3. Hi Aura, I read that post last night before running my experiments, and I have read your extensive interactions with other users. Maybe I'm missing something, but double-check what I wrote carefully and let me know your thoughts on why this isn't working for me, I believe my reasoning is solid but I learned long ago that humility makes me smarter, so please don't hesitate to point out the flaws in my approach: Again, I have Macs, Androids, Linux boxes, and Windows. All running Chrome. The critical problem which AFAIK makes the suggested solution not work for me is that the same data which appears in Win10 under: %LOCALAPPDATA%\Google\Chrome\User Data\Default\Web Data ... ALSO appears in the cache of the Mac, Android, and Linux platforms wherever they are stored: Syncing with any of them causes the malware to be propagated. The particular one I have, funmoods , is not detected by MWB for Mac or Android, nor is it detected on the one AV (bitdefender) that I have on my Linux boxes. The suggested solution requires cleaning all infected machines: MWB cannot do this because it does not detect funmoods on Mac or Android. This is what I was verifying last night: the PC can be re-infected by a single android, Mac, or Linux platform that is running chrome and syncing. Best I can tell, the only good news is that the infection is taking place in a fairly low-security cache and the data does not appear to be encrypted. Since that file is basically mysql, I can probably write a python script that can pull the records from the file and do an A/B where the only thing that has changed in the file is the removed infection coming back. If i can find those records, then I can probably connect my android devices and mount their filesystems, find the corresponding file, and remove the same records. I would expect that being unix and linux, the same file should be similarly find-able and clean-able with the same script on Mac and Ubuntu. Again, maybe I'm missing something, but ... ACTUALLY the same scheme might work without any code if I can find the file locations and the data are binary-compatible: just have MBAM clean the Win box, and physically copy the clean file to appropriate locations on other platforms if I can get the permission bits to line up. I suspect that the files would be bin compatible b/c they are MySql and doing so makes the google devs lives easier without risk. Anyway, I am completely open to the idea that I'm missing something more obvious, but I'm certain that article isn't it. Or hey, I've got an idea: Malwarebytes could fix it. They're in that business, right? They would have to do it as a chrome addin, though, in order to disinfect any platform running chrome. And they should really get on it quick. If I was a virus writer I'd be riding this cross-platform exploit to the bitcoin bank, baby. - B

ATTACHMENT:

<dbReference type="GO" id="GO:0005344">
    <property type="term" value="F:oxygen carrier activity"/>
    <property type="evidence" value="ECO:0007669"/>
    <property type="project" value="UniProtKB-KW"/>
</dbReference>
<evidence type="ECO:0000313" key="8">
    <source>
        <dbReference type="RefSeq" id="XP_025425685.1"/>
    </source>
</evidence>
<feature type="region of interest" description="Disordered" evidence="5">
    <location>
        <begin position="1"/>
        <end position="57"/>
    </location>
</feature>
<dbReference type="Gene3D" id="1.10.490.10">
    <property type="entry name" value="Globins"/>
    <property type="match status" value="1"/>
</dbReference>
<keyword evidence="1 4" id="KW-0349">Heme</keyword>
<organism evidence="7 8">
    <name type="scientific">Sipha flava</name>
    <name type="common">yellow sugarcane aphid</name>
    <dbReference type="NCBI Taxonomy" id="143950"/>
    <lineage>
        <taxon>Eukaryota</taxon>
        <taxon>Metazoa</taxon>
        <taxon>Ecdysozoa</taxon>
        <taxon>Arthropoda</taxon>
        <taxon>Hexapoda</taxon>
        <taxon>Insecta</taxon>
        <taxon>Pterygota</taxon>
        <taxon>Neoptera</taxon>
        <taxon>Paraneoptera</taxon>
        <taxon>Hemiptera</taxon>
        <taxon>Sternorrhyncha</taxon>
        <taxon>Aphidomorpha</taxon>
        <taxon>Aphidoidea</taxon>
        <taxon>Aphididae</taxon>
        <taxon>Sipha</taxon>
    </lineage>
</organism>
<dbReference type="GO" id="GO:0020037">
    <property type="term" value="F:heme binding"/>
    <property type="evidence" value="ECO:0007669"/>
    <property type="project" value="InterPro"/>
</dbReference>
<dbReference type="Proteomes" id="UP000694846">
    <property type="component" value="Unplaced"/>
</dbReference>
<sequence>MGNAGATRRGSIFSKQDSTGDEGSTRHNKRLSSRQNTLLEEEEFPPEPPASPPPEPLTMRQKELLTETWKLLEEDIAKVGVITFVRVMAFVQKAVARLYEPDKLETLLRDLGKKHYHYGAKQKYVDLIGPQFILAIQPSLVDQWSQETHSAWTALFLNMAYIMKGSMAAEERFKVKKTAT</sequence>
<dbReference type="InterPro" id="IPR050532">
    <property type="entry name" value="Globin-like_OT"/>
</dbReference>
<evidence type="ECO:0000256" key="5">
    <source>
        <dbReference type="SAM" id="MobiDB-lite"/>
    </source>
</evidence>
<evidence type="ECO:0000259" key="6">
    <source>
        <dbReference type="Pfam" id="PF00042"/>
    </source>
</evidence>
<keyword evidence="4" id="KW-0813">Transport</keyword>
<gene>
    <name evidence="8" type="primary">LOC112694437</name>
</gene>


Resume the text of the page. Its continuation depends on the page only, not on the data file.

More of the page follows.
4. FYI I do not eat with a Mac. Too late to edit spelling wrecker damage: replace "eat" with "mean" ...
  5. https://forums.malwarebytes.com/topic/215437-chrome-pups-arent-going-away-because/ Retitled linked topic to make it easier to find. ... Sorry about the bump but it was too late to edit original title...
  6. The reason that these pups are not going away is because they are syncing across Chrome on all devices including Mac Linux Android and PC. It is the same file being sent by Chrome across all platforms. It is only detected by Malwarebytes on the PC, it is not detected by malwarebytes for Android or for Mac. I tried the following experiment: I disable all of my devices except for say, one mac and one PC and I clean the PC and then I let the PC in the Mac sync the infection comes back to the PC even though the Mac tested clean (I eat with the Mac version of Malwarebytes). The same is true for Android and Linux. Android tests clean, I cannot tell you about Linux other than it does not show up in bitdefender. I performed an additional experiment to test the hypothesis that the infection is syncing with the Google cloud as well, in addition to syncing with other machines- however I do not think that's the case because when I disable all devices except one PC, and then clean the one PC with Malwarebytes, the one PC does not get infected until I fire up Chrome on another device. Perhaps Malwarebytes could list these PUPs along with the platform-specific virus definitions for mac and Android, however that will not fix the problem for Linux, and something else has to be done there. If you have a beta version of malwarebytes for Linux this would be a good time to release a limited functionality version of it to just do this one thing. - B